Biofuels from Eukaryotic Microalgae ... leverage the metabolic pathways of microalgae to produce a wide

  • View

  • Download

Embed Size (px)

Text of Biofuels from Eukaryotic Microalgae ... leverage the metabolic pathways of microalgae to produce a...

  • 1

    Biofuels from Eukaryotic Microalgae

    Randor Radakovits 1 , Robert E. Jinkerson

    1 , Al Darzins

    2 , and Matthew C. Posewitz


    1 Department of Chemistry and Geochemistry, Colorado School of Mines, 1500 Illinois St.,

    Golden, Colorado 80401

    2 National Renewable Energy Laboratory, 1617 Cole Blvd, Golden, Colorado 80401

    * Corresponding author. Mailing address: Department Chemistry and Geochemistry, Colorado

    School of Mines, Golden, CO 80401. Phone: (303) 384-2425. Fax: (303) 273-3629. E-mail address:

    Copyright © 2010, American Society for Microbiology and/or the Listed Authors/Institutions. All Rights Reserved. Eukaryotic Cell doi:10.1128/EC.00364-09 EC Accepts, published online ahead of print on 5 February 2010

    on M arch 10, 2020 by guest

    http://ec.asm .org/

    D ow

    nloaded from

  • 2


    There are currently intensive global research efforts aimed at increasing and modifying

    the accumulation of lipids, alcohols, hydrocarbons, polysaccharides and other energy storage

    compounds in photosynthetic organisms, yeast and bacteria through genetic engineering. Many

    improvements have been realized, including increased lipid and carbohydrate production,

    improved H2 yields, and the diversion of central metabolic intermediates into fungible biofuels.

    Photosynthetic microorganisms are attracting considerable interest in these efforts due to their

    relatively high photosynthetic conversion efficiencies, diverse metabolic capabilities, superior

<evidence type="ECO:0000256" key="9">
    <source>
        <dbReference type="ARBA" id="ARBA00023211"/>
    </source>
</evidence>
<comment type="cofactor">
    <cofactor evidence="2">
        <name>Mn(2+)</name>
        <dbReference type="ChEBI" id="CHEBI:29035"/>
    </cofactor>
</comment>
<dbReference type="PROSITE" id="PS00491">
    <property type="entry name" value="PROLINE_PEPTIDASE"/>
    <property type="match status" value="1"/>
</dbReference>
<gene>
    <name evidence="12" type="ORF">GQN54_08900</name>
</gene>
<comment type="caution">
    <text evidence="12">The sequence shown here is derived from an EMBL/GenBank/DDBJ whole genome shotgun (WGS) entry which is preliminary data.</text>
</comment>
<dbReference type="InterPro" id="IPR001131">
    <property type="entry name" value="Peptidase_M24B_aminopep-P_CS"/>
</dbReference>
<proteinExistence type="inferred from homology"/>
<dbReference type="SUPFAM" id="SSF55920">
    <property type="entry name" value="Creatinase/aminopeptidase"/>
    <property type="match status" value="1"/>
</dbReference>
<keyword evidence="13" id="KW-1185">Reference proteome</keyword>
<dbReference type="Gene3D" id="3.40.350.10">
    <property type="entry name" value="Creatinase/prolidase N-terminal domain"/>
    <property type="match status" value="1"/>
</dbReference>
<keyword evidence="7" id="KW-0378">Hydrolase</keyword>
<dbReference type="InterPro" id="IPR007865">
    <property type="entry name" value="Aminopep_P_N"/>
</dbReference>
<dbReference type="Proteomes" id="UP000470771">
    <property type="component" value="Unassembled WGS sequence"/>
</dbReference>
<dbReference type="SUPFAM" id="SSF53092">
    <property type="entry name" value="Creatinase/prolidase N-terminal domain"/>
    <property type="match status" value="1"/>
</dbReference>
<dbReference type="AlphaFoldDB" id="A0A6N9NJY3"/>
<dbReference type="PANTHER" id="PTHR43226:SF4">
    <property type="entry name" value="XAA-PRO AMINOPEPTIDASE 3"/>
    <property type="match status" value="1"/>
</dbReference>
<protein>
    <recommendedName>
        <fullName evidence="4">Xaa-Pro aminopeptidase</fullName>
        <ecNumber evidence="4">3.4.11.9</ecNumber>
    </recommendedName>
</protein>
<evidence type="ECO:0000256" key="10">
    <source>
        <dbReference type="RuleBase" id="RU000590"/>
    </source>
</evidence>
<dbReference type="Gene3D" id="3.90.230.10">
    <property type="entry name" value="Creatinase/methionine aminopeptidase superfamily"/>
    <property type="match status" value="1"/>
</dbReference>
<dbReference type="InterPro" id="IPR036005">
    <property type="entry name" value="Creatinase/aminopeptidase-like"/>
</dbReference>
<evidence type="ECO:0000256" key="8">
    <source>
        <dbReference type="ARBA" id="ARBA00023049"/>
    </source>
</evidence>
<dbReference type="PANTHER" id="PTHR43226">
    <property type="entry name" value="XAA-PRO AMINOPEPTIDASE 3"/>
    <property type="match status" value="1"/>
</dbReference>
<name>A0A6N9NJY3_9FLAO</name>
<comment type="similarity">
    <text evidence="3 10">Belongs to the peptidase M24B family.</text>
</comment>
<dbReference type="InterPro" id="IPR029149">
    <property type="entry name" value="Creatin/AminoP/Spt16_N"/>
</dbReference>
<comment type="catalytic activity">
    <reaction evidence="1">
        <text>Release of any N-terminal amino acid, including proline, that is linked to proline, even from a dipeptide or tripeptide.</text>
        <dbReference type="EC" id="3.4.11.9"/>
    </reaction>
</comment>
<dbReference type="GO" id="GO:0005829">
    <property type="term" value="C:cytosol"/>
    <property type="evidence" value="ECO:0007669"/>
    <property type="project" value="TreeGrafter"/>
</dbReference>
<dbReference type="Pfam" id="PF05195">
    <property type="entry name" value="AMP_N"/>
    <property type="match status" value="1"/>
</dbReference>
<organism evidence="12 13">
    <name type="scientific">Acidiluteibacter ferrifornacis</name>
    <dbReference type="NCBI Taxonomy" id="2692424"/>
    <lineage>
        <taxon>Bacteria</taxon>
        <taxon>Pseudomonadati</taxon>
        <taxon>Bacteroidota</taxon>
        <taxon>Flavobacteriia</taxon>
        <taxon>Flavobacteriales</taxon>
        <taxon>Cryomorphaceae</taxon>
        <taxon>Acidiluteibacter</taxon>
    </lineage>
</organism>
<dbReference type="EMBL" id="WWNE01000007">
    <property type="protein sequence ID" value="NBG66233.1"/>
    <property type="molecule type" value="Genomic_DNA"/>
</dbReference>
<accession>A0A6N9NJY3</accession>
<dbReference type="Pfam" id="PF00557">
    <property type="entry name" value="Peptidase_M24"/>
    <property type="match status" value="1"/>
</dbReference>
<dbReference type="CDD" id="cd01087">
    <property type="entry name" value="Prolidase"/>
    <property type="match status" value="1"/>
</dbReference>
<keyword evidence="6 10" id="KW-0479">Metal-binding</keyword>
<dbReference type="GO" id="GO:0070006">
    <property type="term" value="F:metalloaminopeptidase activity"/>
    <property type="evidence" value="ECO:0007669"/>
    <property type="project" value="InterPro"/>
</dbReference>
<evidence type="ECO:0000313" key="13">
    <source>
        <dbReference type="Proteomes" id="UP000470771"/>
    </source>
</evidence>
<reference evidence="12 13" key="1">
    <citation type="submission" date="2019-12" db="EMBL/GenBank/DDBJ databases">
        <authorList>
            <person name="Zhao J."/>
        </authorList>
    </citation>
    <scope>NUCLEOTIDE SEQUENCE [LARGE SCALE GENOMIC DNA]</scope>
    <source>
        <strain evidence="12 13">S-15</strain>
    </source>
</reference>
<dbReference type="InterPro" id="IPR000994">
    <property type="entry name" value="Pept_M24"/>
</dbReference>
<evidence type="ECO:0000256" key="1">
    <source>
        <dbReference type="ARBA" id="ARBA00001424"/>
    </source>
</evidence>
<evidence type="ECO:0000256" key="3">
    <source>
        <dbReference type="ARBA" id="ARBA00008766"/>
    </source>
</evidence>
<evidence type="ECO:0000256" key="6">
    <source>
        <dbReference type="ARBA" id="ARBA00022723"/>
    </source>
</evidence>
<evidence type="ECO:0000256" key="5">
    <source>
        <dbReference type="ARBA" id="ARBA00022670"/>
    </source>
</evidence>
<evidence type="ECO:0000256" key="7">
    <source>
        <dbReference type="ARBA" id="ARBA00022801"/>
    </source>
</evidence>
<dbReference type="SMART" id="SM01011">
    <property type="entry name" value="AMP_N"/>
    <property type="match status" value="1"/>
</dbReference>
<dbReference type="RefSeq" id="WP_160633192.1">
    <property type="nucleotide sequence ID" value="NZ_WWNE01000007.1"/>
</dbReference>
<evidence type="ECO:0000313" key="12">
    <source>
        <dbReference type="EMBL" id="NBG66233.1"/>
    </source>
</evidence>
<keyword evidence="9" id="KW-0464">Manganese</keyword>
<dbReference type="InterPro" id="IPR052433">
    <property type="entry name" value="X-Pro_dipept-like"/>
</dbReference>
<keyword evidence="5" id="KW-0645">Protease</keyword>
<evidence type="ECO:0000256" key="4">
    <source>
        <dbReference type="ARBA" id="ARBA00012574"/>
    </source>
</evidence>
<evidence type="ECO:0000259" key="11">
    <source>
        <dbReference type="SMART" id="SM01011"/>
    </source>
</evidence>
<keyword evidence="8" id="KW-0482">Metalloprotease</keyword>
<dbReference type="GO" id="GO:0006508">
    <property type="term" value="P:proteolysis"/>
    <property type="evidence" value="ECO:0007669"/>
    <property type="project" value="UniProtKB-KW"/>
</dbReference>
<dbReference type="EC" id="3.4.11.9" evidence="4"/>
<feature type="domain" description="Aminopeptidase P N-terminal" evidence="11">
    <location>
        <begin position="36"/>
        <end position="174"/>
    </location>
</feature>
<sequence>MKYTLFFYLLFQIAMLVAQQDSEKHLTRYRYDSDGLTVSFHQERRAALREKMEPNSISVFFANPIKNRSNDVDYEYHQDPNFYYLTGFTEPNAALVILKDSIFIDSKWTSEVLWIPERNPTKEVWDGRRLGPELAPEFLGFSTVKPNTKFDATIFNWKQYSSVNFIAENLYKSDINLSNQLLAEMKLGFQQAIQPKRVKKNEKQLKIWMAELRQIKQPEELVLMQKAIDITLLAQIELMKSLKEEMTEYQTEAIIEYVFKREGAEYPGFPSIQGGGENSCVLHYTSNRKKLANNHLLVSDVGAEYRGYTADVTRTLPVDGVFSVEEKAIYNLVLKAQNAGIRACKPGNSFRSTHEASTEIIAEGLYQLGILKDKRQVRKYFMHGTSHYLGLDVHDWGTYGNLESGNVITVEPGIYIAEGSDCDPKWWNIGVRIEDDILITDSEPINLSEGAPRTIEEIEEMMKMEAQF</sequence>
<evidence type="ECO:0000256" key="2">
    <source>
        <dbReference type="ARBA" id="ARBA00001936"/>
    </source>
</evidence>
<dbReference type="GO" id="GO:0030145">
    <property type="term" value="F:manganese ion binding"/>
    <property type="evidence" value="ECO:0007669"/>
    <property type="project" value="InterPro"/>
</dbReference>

growth rates and their ability to store or secrete energy-rich hydrocarbons. Relative to

    cyanobacteria, eukaryotic microalgae possess several unique metabolic attributes of relevance to

    biofuels production, including the accumulation of significant quantities of triacylglycerol, the

    synthesis of storage starch (amylopectin and amylose), which is similar to that found in higher

    plants, and the ability to efficiently couple photosynthetic electron transport to H2 production.

    Although the application of genetic engineering to improve energy production phenotypes in

    eukaryotic microalgae is in its infancy, significant advances in the development of genetic

    manipulation tools have recently been achieved in microalgal model systems, which are being

    used to manipulate central carbon metabolism in these organisms. It is likely that many of these

    advances can be extended into industrially relevant organisms. This review is focused on

    potential avenues of genetic engineering that may be undertaken in order to improve microalgae

    as a biofuels platform for the production of biohydrogen, starch-derived alcohols, diesel fuel

    surrogates, and/or alkanes.

    on M arch 10, 2020 by guest

    http://ec.asm .org/

    D ow

    nloaded from

  • 3